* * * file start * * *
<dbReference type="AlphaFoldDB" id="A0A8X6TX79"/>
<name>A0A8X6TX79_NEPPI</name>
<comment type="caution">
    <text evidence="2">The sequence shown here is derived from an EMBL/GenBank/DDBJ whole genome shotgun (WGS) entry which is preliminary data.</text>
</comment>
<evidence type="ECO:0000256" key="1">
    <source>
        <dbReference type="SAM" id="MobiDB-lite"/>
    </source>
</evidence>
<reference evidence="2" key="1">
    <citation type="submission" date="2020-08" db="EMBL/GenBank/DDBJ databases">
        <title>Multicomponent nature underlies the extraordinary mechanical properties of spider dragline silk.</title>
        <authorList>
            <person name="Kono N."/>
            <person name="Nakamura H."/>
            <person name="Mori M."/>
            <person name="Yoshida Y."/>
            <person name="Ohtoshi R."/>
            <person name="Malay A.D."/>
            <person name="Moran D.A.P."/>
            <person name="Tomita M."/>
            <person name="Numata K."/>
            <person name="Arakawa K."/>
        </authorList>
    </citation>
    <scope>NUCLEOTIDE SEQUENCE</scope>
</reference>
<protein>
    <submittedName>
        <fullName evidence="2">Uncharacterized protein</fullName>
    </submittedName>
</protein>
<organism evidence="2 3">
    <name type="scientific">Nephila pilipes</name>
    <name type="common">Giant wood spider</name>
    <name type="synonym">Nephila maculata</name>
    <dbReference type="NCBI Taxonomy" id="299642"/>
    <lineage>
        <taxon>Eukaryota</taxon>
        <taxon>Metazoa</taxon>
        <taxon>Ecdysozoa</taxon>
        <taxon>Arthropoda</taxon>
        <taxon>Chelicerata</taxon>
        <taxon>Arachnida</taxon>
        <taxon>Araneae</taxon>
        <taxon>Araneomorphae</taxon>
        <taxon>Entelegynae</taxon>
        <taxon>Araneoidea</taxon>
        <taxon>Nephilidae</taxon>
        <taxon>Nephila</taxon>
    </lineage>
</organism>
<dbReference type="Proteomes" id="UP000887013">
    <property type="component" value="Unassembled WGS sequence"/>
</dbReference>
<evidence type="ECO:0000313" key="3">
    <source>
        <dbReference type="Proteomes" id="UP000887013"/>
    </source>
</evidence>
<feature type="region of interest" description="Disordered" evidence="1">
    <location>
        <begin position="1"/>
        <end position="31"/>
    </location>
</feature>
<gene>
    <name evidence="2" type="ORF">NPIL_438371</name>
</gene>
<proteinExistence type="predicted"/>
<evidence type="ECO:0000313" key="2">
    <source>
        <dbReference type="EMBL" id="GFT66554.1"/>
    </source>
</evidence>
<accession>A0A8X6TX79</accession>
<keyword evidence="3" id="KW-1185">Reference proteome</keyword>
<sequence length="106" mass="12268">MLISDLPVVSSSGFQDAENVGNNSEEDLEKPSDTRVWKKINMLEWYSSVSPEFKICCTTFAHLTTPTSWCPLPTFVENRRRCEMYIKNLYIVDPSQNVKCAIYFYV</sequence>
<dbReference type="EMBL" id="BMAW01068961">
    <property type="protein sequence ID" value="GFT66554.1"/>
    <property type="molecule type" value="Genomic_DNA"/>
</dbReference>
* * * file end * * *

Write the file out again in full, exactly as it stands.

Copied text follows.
<dbReference type="AlphaFoldDB" id="A0A8X6TX79"/>
<name>A0A8X6TX79_NEPPI</name>
<comment type="caution">
    <text evidence="2">The sequence shown here is derived from an EMBL/GenBank/DDBJ whole genome shotgun (WGS) entry which is preliminary data.</text>
</comment>
<evidence type="ECO:0000256" key="1">
    <source>
        <dbReference type="SAM" id="MobiDB-lite"/>
    </source>
</evidence>
<reference evidence="2" key="1">
    <citation type="submission" date="2020-08" db="EMBL/GenBank/DDBJ databases">
        <title>Multicomponent nature underlies the extraordinary mechanical properties of spider dragline silk.</title>
        <authorList>
            <person name="Kono N."/>
            <person name="Nakamura H."/>
            <person name="Mori M."/>
            <person name="Yoshida Y."/>
            <person name="Ohtoshi R."/>
            <person name="Malay A.D."/>
            <person name="Moran D.A.P."/>
            <person name="Tomita M."/>
            <person name="Numata K."/>
            <person name="Arakawa K."/>
        </authorList>
    </citation>
    <scope>NUCLEOTIDE SEQUENCE</scope>
</reference>
<protein>
    <submittedName>
        <fullName evidence="2">Uncharacterized protein</fullName>
    </submittedName>
</protein>
<organism evidence="2 3">
    <name type="scientific">Nephila pilipes</name>
    <name type="common">Giant wood spider</name>
    <name type="synonym">Nephila maculata</name>
    <dbReference type="NCBI Taxonomy" id="299642"/>
    <lineage>
        <taxon>Eukaryota</taxon>
        <taxon>Metazoa</taxon>
        <taxon>Ecdysozoa</taxon>
        <taxon>Arthropoda</taxon>
        <taxon>Chelicerata</taxon>
        <taxon>Arachnida</taxon>
        <taxon>Araneae</taxon>
        <taxon>Araneomorphae</taxon>
        <taxon>Entelegynae</taxon>
        <taxon>Araneoidea</taxon>
        <taxon>Nephilidae</taxon>
        <taxon>Nephila</taxon>
    </lineage>
</organism>
<dbReference type="Proteomes" id="UP000887013">
    <property type="component" value="Unassembled WGS sequence"/>
</dbReference>
<evidence type="ECO:0000313" key="3">
    <source>
        <dbReference type="Proteomes" id="UP000887013"/>
    </source>
</evidence>
<feature type="region of interest" description="Disordered" evidence="1">
    <location>
        <begin position="1"/>
        <end position="31"/>
    </location>
</feature>
<gene>
    <name evidence="2" type="ORF">NPIL_438371</name>
</gene>
<proteinExistence type="predicted"/>
<evidence type="ECO:0000313" key="2">
    <source>
        <dbReference type="EMBL" id="GFT66554.1"/>
    </source>
</evidence>
<accession>A0A8X6TX79</accession>
<keyword evidence="3" id="KW-1185">Reference proteome</keyword>
<sequence length="106" mass="12268">MLISDLPVVSSSGFQDAENVGNNSEEDLEKPSDTRVWKKINMLEWYSSVSPEFKICCTTFAHLTTPTSWCPLPTFVENRRRCEMYIKNLYIVDPSQNVKCAIYFYV</sequence>
<dbReference type="EMBL" id="BMAW01068961">
    <property type="protein sequence ID" value="GFT66554.1"/>
    <property type="molecule type" value="Genomic_DNA"/>
</dbReference>